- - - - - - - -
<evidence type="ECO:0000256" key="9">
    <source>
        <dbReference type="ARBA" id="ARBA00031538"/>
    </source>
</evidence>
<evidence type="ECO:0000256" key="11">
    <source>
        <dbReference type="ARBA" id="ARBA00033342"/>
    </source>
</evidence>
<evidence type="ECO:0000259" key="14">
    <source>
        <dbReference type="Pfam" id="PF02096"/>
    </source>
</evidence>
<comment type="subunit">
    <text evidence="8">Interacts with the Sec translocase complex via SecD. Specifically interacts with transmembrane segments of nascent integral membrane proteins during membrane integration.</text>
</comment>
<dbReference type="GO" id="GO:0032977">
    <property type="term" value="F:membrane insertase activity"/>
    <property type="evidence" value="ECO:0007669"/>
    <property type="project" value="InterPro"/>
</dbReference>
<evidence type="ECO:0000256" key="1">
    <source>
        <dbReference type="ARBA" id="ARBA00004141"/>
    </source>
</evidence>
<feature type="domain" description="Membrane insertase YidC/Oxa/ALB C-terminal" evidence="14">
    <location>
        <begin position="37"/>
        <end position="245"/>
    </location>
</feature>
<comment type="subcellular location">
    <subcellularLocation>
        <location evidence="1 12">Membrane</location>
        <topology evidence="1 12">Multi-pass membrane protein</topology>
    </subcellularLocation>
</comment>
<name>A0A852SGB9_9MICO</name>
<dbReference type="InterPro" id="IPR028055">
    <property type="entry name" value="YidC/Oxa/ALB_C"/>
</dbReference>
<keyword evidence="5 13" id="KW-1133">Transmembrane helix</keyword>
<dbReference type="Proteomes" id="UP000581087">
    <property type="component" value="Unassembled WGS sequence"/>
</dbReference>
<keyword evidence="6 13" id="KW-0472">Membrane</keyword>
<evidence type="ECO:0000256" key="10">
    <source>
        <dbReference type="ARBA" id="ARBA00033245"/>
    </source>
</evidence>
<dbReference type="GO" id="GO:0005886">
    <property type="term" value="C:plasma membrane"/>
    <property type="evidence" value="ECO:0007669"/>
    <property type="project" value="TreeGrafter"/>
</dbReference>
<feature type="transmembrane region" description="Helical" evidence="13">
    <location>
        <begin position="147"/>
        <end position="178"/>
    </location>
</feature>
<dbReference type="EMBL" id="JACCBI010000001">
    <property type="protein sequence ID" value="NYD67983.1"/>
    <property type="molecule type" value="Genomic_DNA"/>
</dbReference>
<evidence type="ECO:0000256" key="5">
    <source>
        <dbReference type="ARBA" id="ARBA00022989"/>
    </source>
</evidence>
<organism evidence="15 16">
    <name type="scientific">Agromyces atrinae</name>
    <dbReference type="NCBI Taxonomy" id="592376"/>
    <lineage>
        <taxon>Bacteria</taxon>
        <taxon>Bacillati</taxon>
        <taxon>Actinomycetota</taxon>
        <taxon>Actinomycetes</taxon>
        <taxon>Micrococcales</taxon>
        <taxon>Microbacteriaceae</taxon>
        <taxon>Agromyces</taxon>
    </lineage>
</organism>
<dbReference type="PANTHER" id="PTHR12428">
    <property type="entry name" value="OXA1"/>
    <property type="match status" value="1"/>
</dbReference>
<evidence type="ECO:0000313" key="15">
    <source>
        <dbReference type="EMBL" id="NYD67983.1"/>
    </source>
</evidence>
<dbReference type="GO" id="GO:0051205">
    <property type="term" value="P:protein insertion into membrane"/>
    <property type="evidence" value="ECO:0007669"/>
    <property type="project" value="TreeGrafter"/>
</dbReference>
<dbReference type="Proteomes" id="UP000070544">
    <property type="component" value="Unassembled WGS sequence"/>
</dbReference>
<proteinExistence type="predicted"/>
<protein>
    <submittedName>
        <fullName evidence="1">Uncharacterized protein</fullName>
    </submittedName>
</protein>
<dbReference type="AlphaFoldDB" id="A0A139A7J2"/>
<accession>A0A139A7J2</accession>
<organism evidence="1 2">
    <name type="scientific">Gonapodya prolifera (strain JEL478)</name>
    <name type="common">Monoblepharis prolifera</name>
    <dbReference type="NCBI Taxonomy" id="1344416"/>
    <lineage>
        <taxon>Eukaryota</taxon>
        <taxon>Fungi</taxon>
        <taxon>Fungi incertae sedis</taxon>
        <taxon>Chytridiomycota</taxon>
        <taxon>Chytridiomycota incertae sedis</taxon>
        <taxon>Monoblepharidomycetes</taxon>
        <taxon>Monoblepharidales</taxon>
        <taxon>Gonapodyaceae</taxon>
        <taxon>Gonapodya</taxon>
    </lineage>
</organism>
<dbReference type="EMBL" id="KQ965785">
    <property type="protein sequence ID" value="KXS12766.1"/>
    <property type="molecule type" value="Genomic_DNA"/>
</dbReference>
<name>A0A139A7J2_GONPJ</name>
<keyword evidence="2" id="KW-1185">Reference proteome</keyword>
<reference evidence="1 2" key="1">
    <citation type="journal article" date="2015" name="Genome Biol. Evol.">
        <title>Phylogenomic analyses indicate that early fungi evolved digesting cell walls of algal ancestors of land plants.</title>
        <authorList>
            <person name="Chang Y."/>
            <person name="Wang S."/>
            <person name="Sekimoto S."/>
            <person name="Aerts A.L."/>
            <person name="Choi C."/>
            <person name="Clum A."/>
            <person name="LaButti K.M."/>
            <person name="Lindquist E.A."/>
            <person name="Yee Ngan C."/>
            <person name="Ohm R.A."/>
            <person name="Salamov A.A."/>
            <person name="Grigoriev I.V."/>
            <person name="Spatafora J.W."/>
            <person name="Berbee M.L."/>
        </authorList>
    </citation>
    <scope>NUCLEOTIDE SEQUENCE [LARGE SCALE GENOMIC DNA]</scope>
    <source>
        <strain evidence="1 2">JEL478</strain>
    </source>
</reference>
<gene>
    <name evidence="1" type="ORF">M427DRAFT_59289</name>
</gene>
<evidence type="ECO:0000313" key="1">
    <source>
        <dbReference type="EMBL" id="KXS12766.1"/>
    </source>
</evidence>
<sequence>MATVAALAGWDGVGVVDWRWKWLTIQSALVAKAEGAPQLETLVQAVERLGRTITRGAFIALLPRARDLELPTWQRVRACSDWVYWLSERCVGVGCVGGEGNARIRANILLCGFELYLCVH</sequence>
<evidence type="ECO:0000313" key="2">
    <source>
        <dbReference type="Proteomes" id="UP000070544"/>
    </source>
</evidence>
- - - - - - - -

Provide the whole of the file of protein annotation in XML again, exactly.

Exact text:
<evidence type="ECO:0000256" key="9">
    <source>
        <dbReference type="ARBA" id="ARBA00031538"/>
    </source>
</evidence>
<evidence type="ECO:0000256" key="11">
    <source>
        <dbReference type="ARBA" id="ARBA00033342"/>
    </source>
</evidence>
<evidence type="ECO:0000259" key="14">
    <source>
        <dbReference type="Pfam" id="PF02096"/>
    </source>
</evidence>
<comment type="subunit">
    <text evidence="8">Interacts with the Sec translocase complex via SecD. Specifically interacts with transmembrane segments of nascent integral membrane proteins during membrane integration.</text>
</comment>
<dbReference type="GO" id="GO:0032977">
    <property type="term" value="F:membrane insertase activity"/>
    <property type="evidence" value="ECO:0007669"/>
    <property type="project" value="InterPro"/>
</dbReference>
<evidence type="ECO:0000256" key="1">
    <source>
        <dbReference type="ARBA" id="ARBA00004141"/>
    </source>
</evidence>
<feature type="domain" description="Membrane insertase YidC/Oxa/ALB C-terminal" evidence="14">
    <location>
        <begin position="37"/>
        <end position="245"/>
    </location>
</feature>
<comment type="subcellular location">
    <subcellularLocation>
        <location evidence="1 12">Membrane</location>
        <topology evidence="1 12">Multi-pass membrane protein</topology>
    </subcellularLocation>
</comment>
<name>A0A852SGB9_9MICO</name>
<dbReference type="InterPro" id="IPR028055">
    <property type="entry name" value="YidC/Oxa/ALB_C"/>
</dbReference>
<keyword evidence="5 13" id="KW-1133">Transmembrane helix</keyword>
<dbReference type="Proteomes" id="UP000581087">
    <property type="component" value="Unassembled WGS sequence"/>
</dbReference>
<keyword evidence="6 13" id="KW-0472">Membrane</keyword>
<evidence type="ECO:0000256" key="10">
    <source>
        <dbReference type="ARBA" id="ARBA00033245"/>
    </source>
</evidence>
<dbReference type="GO" id="GO:0005886">
    <property type="term" value="C:plasma membrane"/>
    <property type="evidence" value="ECO:0007669"/>
    <property type="project" value="TreeGrafter"/>
</dbReference>
<feature type="transmembrane region" description="Helical" evidence="13">
    <location>
        <begin position="147"/>
        <end position="178"/>
    </location>
</feature>
<dbReference type="EMBL" id="JACCBI010000001">
    <property type="protein sequence ID" value="NYD67983.1"/>
    <property type="molecule type" value="Genomic_DNA"/>
</dbReference>
<evidence type="ECO:0000256" key="5">
    <source>
        <dbReference type="ARBA" id="ARBA00022989"/>
    </source>
</evidence>
<organism evidence="15 16">
    <name type="scientific">Agromyces atrinae</name>
    <dbReference type="NCBI Taxonomy" id="592376"/>
    <lineage>
        <taxon>Bacteria</taxon>
        <taxon>Bacillati</taxon>
        <taxon>Actinomycetota</taxon>
        <taxon>Actinomycetes</taxon>
        <taxon>Micrococcales</taxon>
        <taxon>Microbacteriaceae</taxon>
        <taxon>Agromyces</taxon>
    </lineage>
</organism>
<dbReference type="PANTHER" id="PTHR12428">
    <property type="entry name" value="OXA1"/>
    <property type="match status" value="1"/>
</dbReference>
<evidence type="ECO:0000313" key="15">
    <source>
        <dbReference type="EMBL" id="NYD67983.1"/>
    </source>
</evidence>
<dbReference type="GO" id="GO:0051205">
    <property type="term" value="P:protein insertion into membrane"/>
    <property type="evidence" value="ECO:0007669"/>
    <property type="project" value="TreeGrafter"/>
</dbReference>
<dbReference type="Proteomes" id="UP000070544">
    <property type="component" value="Unassembled WGS sequence"/>
</dbReference>
<proteinExistence type="predicted"/>
<protein>
    <submittedName>
        <fullName evidence="1">Uncharacterized protein</fullName>
    </submittedName>
</protein>
<dbReference type="AlphaFoldDB" id="A0A139A7J2"/>
<accession>A0A139A7J2</accession>
<organism evidence="1 2">
    <name type="scientific">Gonapodya prolifera (strain JEL478)</name>
    <name type="common">Monoblepharis prolifera</name>
    <dbReference type="NCBI Taxonomy" id="1344416"/>
    <lineage>
        <taxon>Eukaryota</taxon>
        <taxon>Fungi</taxon>
        <taxon>Fungi incertae sedis</taxon>
        <taxon>Chytridiomycota</taxon>
        <taxon>Chytridiomycota incertae sedis</taxon>
        <taxon>Monoblepharidomycetes</taxon>
        <taxon>Monoblepharidales</taxon>
        <taxon>Gonapodyaceae</taxon>
        <taxon>Gonapodya</taxon>
    </lineage>
</organism>
<dbReference type="EMBL" id="KQ965785">
    <property type="protein sequence ID" value="KXS12766.1"/>
    <property type="molecule type" value="Genomic_DNA"/>
</dbReference>
<name>A0A139A7J2_GONPJ</name>
<keyword evidence="2" id="KW-1185">Reference proteome</keyword>
<reference evidence="1 2" key="1">
    <citation type="journal article" date="2015" name="Genome Biol. Evol.">
        <title>Phylogenomic analyses indicate that early fungi evolved digesting cell walls of algal ancestors of land plants.</title>
        <authorList>
            <person name="Chang Y."/>
            <person name="Wang S."/>
            <person name="Sekimoto S."/>
            <person name="Aerts A.L."/>
            <person name="Choi C."/>
            <person name="Clum A."/>
            <person name="LaButti K.M."/>
            <person name="Lindquist E.A."/>
            <person name="Yee Ngan C."/>
            <person name="Ohm R.A."/>
            <person name="Salamov A.A."/>
            <person name="Grigoriev I.V."/>
            <person name="Spatafora J.W."/>
            <person name="Berbee M.L."/>
        </authorList>
    </citation>
    <scope>NUCLEOTIDE SEQUENCE [LARGE SCALE GENOMIC DNA]</scope>
    <source>
        <strain evidence="1 2">JEL478</strain>
    </source>
</reference>
<gene>
    <name evidence="1" type="ORF">M427DRAFT_59289</name>
</gene>
<evidence type="ECO:0000313" key="1">
    <source>
        <dbReference type="EMBL" id="KXS12766.1"/>
    </source>
</evidence>
<sequence>MATVAALAGWDGVGVVDWRWKWLTIQSALVAKAEGAPQLETLVQAVERLGRTITRGAFIALLPRARDLELPTWQRVRACSDWVYWLSERCVGVGCVGGEGNARIRANILLCGFELYLCVH</sequence>
<evidence type="ECO:0000313" key="2">
    <source>
        <dbReference type="Proteomes" id="UP000070544"/>
    </source>
</evidence>